Figure 2. Energy (a) and exergy (b) efficiency

Oliveira et al. [6] report an increase of thermal efficiency while it was increased the substitution of diesel oil per ethanol, mainly at high loads (above 50%). According to these authors, at high loads, a lot of fuel is burned, increasing the exhaust gas temperature, and this effect, connected to the large mass fuel burned in the premixed phase, are the determinant factors in the reduction or the increase of efficiencies. The tests with blends at 30% of water showed an increase of exergetic efficiency when compared to the baseline condition. For the energy efficiency, the lowest values obtained, using 30% of water, were higher than those obtained in the baseline test, only getting range of witness value in minimum substitution, when analyzing the uncertainties.

Tests performed with blends at 20% of water ensured that the energetic efficiency was greater than the original condition operating only with diesel oil. The biggest difference occurred at 41.2% of substitution of diesel, when the efficiency was 23.7%, approximately 9.5% above the efficiency in the baseline test.

In 10% water blend tests, the energetic and exergetic efficiency showed values above those obtained in the baseline tests. The maximum energetic efficiency obtained was 24.4%, approximately 12.7% above the baseline value.

The low ethanol cetane number caused more ignition delay, and consequently higher rate of heat release. As a result, there was a reduction of heat lost to the cylinder walls and increase thermal efficiency [5, 8]. Oliveira et al. [6] report in their research 13% increase in efficiency when use ethanol fumigation on diesel engine. Jamuwa et al. [8] report that the high ethanol flame front velocity resulting in a higher portion of combustion in the premixed phase and reduction of the diffusive flame. According to the authors, the premixed combustion is improved over diffusive flame, contributing to increase the efficiency.

3.2 Specific fuel consumption

The results obtained for specific fuel consumption are presented in Figure 3.

Figure 3. Specific fuel consumption

The total specific fuel consumption (diesel oil and ethanol) was below the obtained in the baseline test, in all percentages of substitution, for the three blends ethanol /water. The best conditions of specific fuel consumption were obtained with 10% of water in blends, indicating that the water contribute for reduction of engine performance and also the efficiency. The lower value obtained was 345.92 g/kWh, which is, 11.3% below the original condition. The worst condition of fuel consumption was obtained for 30% water mixture, at 10% substitution, with 1.63% reduction. However, this value is less than the one obtained with the baseline test. Similar results are presented by Chauhan et al. [11].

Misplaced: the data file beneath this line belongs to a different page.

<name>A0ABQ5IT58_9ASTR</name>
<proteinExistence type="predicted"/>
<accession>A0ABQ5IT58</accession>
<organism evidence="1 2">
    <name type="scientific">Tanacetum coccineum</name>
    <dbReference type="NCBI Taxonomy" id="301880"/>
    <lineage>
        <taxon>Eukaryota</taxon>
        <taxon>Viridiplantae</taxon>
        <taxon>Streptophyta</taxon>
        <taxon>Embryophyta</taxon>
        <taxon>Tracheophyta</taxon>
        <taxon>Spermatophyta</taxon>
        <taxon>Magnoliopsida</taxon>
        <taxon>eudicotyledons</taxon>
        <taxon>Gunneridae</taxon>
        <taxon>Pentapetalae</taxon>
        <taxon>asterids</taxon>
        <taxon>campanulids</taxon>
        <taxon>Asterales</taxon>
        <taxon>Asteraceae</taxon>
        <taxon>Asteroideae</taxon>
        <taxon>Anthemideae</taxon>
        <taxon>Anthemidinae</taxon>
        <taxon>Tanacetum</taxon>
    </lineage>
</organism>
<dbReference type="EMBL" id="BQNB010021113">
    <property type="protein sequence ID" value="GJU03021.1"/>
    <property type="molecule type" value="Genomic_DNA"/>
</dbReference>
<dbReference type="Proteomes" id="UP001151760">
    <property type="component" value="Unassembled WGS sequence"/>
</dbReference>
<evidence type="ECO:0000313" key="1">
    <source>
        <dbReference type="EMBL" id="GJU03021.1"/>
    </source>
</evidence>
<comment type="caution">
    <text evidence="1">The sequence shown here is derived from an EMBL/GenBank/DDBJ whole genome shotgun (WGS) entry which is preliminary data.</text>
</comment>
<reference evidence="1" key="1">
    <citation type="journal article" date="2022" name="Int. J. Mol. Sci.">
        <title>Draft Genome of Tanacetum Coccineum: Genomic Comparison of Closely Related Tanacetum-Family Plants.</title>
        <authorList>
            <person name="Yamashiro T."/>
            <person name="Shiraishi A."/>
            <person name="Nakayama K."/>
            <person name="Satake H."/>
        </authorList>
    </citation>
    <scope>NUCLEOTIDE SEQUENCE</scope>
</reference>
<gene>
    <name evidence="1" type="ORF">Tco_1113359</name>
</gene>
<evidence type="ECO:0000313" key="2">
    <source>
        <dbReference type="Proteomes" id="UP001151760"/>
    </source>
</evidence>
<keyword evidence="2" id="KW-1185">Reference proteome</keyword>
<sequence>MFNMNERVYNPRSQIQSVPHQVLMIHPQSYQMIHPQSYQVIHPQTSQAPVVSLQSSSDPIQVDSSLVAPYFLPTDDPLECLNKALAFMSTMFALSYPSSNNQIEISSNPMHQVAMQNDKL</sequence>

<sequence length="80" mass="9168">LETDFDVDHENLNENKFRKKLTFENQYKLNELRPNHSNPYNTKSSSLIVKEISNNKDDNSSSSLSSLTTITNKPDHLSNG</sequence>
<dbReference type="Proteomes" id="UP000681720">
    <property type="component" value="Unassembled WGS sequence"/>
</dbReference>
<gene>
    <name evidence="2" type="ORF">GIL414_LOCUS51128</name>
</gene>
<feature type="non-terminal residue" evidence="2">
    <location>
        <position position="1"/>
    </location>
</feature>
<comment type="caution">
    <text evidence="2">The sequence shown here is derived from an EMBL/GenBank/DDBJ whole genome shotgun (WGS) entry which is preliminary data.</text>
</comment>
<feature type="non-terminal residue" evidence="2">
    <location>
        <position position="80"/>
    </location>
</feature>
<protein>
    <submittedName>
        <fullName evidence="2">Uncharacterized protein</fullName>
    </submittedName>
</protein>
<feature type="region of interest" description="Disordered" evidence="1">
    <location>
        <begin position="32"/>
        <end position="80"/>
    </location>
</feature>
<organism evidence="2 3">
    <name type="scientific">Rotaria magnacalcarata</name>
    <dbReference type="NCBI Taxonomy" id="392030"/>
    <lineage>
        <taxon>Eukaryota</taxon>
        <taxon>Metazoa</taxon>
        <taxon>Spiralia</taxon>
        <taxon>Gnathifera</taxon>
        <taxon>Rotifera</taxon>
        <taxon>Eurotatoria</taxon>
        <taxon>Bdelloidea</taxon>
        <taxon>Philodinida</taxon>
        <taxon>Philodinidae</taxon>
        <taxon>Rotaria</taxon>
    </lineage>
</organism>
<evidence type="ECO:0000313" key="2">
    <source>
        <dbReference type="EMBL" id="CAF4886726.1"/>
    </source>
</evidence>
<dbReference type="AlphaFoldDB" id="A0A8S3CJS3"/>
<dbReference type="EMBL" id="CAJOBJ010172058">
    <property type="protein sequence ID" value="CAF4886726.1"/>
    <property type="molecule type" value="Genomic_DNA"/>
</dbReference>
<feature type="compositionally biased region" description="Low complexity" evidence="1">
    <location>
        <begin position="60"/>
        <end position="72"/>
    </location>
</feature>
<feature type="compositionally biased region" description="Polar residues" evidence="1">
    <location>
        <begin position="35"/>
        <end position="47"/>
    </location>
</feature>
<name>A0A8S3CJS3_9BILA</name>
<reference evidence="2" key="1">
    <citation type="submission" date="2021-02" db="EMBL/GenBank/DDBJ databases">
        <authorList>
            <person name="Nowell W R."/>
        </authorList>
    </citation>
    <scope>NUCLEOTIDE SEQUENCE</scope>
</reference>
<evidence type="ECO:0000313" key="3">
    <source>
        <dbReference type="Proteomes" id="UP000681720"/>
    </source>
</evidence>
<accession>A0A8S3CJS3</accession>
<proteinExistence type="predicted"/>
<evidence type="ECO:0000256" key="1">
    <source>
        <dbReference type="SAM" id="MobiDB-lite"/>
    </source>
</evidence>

For low substitution conditions, the blends with 10 and 20% of water, presented overlapping results, and considering the uncertainties, there is no way to differentiate them. Nour et al. [15] report that an increase of specific consumption as function of increase water fraction is justified by blend heat value reduction, and consequent released heat and power reduction.

3.3 Exhaust gas opacity

The exhaust gas opacity was measured during the testes. The results are shown in Figure 4.

Figure 4. Opacity smoke

For all cases using ethanol/water blends, the value of opacity smoke was below that the one obtained using diesel oil only. With larger portions of water and higher replacement percentages, the opacity was reduced. The opacity is a characteristic emission of diesel oil combustion and with the substitution of diesel by ethanol/water blends it is expected the reduction of smoke opacity, which is reported in literature [4, 20-21]. The reduction arising from the increase of water parcel occurs due to the dilution of exhaust gases in water vaporized during the combustion process.

For Nour et al. [14], when there is more ignition delay, just as it does when using ethanol by fumigation in compression ignition and water mass fraction increase, there is more time to homogenize the air fuel mixture, causing reduction in excess fuel regions, and reducing the particulate matter emissions. Besides that, the ethanol addition causes an increase of OH radicals, promoting the soot oxidation. López et al. [13] report that the ethanol fumigation causes reduction of particulate matter emissions compared to diesel oil conventional operation, probably by the oxygen present in ethanol and by the reduction of sulfur in the total used fuel.

3.4 Exhaust gas temperature and air excess

The results of exhaust gas temperature are show in Figure 5. For all tests using ethanol/water blends the exhaust gas temperature were lower than the temperature using only diesel oil (witness tests). There are similar trends for the three types of used blends, dropping the temperature when the substitution increases. Considering the uncertainty of temperature mesuare, it is not possible to conclude how the different water parcels influence in the temperature. The lower temperature recorded was 500 °C during the test with 10% of water in ethanol, when the substitution percentage was approximately 48.8%. There are results that confirm this tendency in the literature [5, 21].